Despite scattered script, ‘Prometheus’ proves visually stunning
Published: Friday, June 8, 2012
Updated: Monday, June 11, 2012 07:06
Ridley Scott, director of groundbreaking films such as “Bladerunner” and “Alien” completely missed the mark with the release of his latest film.
With underdeveloped characters, impractical scientific procedures and a forced religious agenda, “Prometheus” seemed like the first draft of a script rather than a completed film.
The film begins with archaeologists Elizabeth Shaw (Noomi Rapace) and Charlie Holloway (Logan Marshall-Green) discovering a promising star map, which they expect will lead them to the creators of the human race. Peter Weyland (Guy Pearce), a wealthy corporation founder, sends Shaw, Holloway and over a dozen other scientists into space on the vessel Prometheus to find the location of these “engineers” of human DNA.
After two years in stasis, the crew of scientists is awakened by the ship’s android, David (Michael Fassbender), and expedition leader Meredith Vickers (Charlize Theron). Following the path on the star map, ‘Prometheus’ lands on a distant moon near an eerie temple-like structure and the exploration begins.
With only five minutes between the beginning of the film and the distant moon landing, there isn’t much time for character development.
The most fleshed out character in the entire film is ironically the android, David. Fassbender’s superb acting was the highlight of the film. While Elizabeth Shaw is represented as the main protagonist, it was David who stole the spotlight and held the most emotional weight. The audience is given an explanation for why David is helping the crew and how he was created, while the rest of the characters in “Prometheus” are given little more than names and clichéd personalities.
The perfect opportunity comes for a glimpse into the thoughts of the ship’s geologist, Fifield(Sean Harris), when a fellow crew member tries to engage in conversation. Fifield says he did not come to make friends and is only “in it for the money”. His Mohawk and tattoos only add to the overplayed “outsider” stereotype. It is impossible for the audience to become emotionally invested in the lives of explorers that are less realistic than their robotic companion.
Since most of the members of the crew have doctorates in different scientific fields, it is hard to believe that they could put themselves in dangerous situations without reason. Within minutes of leaving ‘Prometheus’, Holloway decides the air inside the structure is safe, and everyone proceeds to remove their helmets.
If Sci-Fi films have stressed anything, it’s that space helmets should never be taken off.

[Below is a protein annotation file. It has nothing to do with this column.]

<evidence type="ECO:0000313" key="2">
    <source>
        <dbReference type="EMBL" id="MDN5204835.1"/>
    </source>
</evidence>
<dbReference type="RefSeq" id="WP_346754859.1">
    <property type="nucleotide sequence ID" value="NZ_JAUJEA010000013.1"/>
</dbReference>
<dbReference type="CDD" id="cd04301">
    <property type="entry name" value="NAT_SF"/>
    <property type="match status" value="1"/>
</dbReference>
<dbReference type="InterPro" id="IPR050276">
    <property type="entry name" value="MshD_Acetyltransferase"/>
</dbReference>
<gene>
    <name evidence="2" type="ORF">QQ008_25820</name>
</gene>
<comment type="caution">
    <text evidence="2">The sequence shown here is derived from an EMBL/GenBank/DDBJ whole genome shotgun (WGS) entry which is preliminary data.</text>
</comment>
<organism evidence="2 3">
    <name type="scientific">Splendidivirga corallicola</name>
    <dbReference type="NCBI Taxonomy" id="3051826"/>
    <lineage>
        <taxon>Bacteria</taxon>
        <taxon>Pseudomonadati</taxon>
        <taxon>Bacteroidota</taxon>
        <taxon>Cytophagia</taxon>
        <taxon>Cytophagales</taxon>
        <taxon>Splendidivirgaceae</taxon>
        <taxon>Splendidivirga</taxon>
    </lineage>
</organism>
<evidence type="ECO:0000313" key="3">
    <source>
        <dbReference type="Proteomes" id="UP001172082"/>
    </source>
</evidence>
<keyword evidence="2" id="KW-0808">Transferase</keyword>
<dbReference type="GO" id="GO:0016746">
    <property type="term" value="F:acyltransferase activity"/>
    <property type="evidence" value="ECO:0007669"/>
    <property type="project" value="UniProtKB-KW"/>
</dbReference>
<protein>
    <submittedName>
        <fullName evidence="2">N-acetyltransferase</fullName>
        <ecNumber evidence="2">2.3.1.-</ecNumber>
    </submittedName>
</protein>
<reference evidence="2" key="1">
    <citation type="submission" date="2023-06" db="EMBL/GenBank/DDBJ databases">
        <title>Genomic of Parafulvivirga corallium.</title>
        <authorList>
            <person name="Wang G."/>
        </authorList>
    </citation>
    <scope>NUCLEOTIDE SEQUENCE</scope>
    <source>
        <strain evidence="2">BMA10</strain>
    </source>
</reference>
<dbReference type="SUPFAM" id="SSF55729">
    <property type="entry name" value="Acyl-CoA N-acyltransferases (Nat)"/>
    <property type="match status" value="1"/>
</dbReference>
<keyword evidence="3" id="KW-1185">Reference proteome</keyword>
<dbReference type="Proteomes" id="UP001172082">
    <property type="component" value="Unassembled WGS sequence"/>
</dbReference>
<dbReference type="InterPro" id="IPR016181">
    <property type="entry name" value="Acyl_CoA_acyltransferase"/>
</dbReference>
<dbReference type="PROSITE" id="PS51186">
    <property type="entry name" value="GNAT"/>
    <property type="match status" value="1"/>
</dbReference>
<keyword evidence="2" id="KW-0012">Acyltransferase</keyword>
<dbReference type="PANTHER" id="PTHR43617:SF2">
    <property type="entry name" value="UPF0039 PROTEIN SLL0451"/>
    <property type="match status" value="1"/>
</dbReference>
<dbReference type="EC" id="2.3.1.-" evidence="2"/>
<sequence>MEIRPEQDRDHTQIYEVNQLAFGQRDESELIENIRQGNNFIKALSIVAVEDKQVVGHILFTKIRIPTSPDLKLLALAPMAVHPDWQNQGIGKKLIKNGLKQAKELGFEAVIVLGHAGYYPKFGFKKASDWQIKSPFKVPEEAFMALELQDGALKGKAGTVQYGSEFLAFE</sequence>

There is no logical explanation for why the air is safe, and in most cases it might be possible for suspension of disbelief, but there is only so much one can overlook before being turned off by a film. Between the biologist trying to touch an alien life form and Elizabeth running into a massive storm, characters in the film constantly risk life in the name of childish curiosities rather than scientific research.
The religious symbolism injected in the film is elementary and unnecessary.
With a golden cross around her neck and a stressed “in the year of our Lord” log entry, Shaw randomly claims to have faith in God throughout the film. She explains early in the film that there must intelligent creators because she “believes it to be so.” Blind faith is proven to be the only way she stays alive in the film. But, when her faith is shaken, the cross is taken from her. It’s obvious the cross symbolizes her faith, but it is still explained thoroughly by the characters. Not only does this underestimate the intelligence of the audience, but it causes a disruption in the progression of the film. The point of the film then jumps between finding a way to understand why humans were created, fighting off unexpected life forms, and Shaw’s search for her faith. The true point of the voyage became hard to grasp.
The CGI effects, however, especially in landscapes, were very believable, especially during a moon storm scene. The team is racing to get back to the ship before the rolling clouds filled with shards of metallic material reach them.
The storm is well done and doesn't seem over the top even with the film's use of 3-D.
The effects of the holographic star map helped make up for the comical nature of the machine they were attached to, which looked like a Rubik's Cube covered in silver paint. The moments of gore are also believable due to the expert use of special effects. Many injuries were cringe worthy, not because there was any attachment to the characters, but because their attackers were so well designed.
But the amazing CGI special effects don’t make up for the plot problems in the film. The visual quality of “Prometheus” on its own is pleasing and definitely ready for the big screen, if only the same could be said for the rest of the film.